Obama Vows To 'Redouble' Fight Against ISIS, Urges Russia To Join Effort
13 November 2015
By Matt Spetalnick
and Dasha Afanasieva
U.S. President Barack Obama vowed on Sunday to step up efforts to eliminate
Islamic State of Iraq and Syria (ISIS) and prevent more attacks like those in
Paris, while urging Russia's Vladimir Putin to focus on combating the
jihadist group in Syria.
A White House official said Obama and Putin agreed during a 35-minute meeting
on the sidelines of a G20 summit in Turkey on the need for a political
transition in Syria, saying events in Paris had made it all the more urgent.
The two-day summit brings Obama and fellow world leaders just 500 kilometers
from Syria, whose 4-1/2-year conflict has transformed ISIS into a global
security threat and spawned Europe's largest migration flows since World War
Obama described Friday's killing of more than 120 people in Paris, claimed by
the radical Sunni militant group, as an attack on the civilized world and
said the United States would work with France to hunt down those responsible.
''The skies have been darkened by the horrific attacks that took place in
Paris just a day and a half ago,'' Obama said.
''We will redouble our efforts, working with other members of the coalition,
to bring about a peaceful transition in Syria and to eliminate Daesh as a
force that can create so much pain and suffering for people in Paris, in
Ankara, and in other parts of the globe,'' he said, using the Arabic acronym
for Islamic State.
U.S.-led efforts to combat Islamic State were complicated when Russia joined
the conflict a month and a half ago, targeting what the West says are mainly
areas where foreign-backed fighters are battling Assad, Moscow's ally, rather
The United States, Turkey and their allies want Assad out.
Obama huddled with Putin during a working lunch and the two agreed on the
need for a Syrian-led transition including U.N.-mediated talks, the White
House official said.
Putin and Obama talked ''extensively'', Russian news agencies cited top
Kremlin foreign policy adviser Yuri Ushakov as saying.
''Strategic objectives relating to the fight against the Islamic State are,
in principle, very similar, but there are differences on the tactics side,''
Their meeting builds on progress in Vienna, where foreign ministers on
Saturday outlined a plan for a political process in Syria leading to
elections within two years, although differences over Assad's role remain.
The Paris attacks again demonstrated how ISIS poses a threat far beyond its
strongholds in Syria and Iraq.
Washington already expects France to retaliate by taking on a larger role in
the U.S.-led coalition's bombing campaign against ISIS.
U.N. Secretary-General Ban Ki-moon said he welcomed the renewed sense of
urgency to find a solution to the war in Syria after the Paris attacks,
adding the world had a ''rare moment'' of diplomatic opportunity to end the
Obama wants to coax other European and Middle Eastern countries into more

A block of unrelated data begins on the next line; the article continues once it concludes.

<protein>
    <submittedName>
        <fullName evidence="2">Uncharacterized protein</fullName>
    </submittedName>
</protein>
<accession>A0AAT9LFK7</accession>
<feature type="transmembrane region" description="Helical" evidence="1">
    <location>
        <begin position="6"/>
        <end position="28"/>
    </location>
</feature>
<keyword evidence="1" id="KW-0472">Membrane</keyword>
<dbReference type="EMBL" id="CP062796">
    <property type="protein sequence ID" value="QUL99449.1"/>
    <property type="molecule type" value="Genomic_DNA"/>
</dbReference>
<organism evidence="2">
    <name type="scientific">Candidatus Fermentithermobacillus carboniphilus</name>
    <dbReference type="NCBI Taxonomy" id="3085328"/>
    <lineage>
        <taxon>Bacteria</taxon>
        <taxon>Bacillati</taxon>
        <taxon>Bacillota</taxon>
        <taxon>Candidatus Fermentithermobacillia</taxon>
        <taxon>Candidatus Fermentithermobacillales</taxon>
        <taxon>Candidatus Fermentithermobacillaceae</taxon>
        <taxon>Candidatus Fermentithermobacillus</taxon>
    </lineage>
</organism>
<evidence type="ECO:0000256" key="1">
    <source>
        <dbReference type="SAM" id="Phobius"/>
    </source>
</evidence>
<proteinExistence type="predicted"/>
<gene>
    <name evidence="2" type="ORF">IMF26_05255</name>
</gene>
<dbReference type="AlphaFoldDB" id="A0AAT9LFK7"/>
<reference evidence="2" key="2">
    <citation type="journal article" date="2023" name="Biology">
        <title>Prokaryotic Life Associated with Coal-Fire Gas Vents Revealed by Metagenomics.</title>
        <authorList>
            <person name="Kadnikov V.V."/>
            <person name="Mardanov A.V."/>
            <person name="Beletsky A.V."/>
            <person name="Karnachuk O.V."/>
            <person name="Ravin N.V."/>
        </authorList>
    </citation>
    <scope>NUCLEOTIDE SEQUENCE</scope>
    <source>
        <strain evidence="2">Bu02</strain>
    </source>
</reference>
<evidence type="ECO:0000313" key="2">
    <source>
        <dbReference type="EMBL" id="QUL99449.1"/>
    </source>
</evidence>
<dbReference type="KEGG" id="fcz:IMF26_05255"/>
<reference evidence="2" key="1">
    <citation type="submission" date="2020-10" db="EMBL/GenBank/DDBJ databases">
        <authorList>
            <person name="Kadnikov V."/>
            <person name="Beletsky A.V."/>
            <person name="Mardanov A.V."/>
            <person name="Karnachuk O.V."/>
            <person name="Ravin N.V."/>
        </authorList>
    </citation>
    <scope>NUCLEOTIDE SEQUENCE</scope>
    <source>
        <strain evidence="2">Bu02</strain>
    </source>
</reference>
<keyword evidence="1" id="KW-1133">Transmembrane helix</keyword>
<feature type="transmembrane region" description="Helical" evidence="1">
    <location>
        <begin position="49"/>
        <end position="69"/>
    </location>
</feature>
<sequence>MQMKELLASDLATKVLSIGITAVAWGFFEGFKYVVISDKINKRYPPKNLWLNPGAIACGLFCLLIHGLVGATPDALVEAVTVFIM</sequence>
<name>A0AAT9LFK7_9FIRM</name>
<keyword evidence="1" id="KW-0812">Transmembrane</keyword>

tangible steps to show their military commitment. He met Saudi Arabia's King
Salman, discussing the need to support the moderate Syrian opposition and the
Iraqi government in the fight against ISIS.
Obama said he also discussed in a meeting with Turkish President Tayyip
Erdogan coordinating efforts to fortify the border with Syria, which ISIS has
used to smuggle supplies and foreign fighters.
The coordinated attacks by gunmen and suicide bombers in Paris on Friday put
Obama and other leaders of the world's major economies under increased
pressure to find common cause.
It remains to be seen, however, whether Washington itself has an appetite for
much deeper involvement after already stepping up air strikes and committing
small numbers of special operations troops to northern Syria to advise
opposition forces in the fight against ISIS.
The Paris carnage, in which 129 people were killed in attacks on a concert
hall, restaurants, bars and a sports stadium, also poses a major challenge
for Europe, with populist leaders rushing to demand an end to an influx of
refugees and migrants from the Middle East and Africa.
In a diplomatic coup for Europe and for Turkey, the G20 leaders will agree
that migration is a global problem that must be addressed in a coordinated
way, according to a draft communique seen by Reuters, although it has yet to
be accepted by all and is due to be published on Monday.
Europe and Turkey, the most heavily hit by the crisis, had been pushing for
the G20 to recognize the issue as a global problem and help to deal with it
financially, despite opposition from China, India and Russia. A million
migrants from the Middle East and Africa are expected to come to Europe this
According to a separate draft statement, they also agreed to step up border
controls and aviation security in the wake of the Paris attacks, which they
condemned as ''heinous.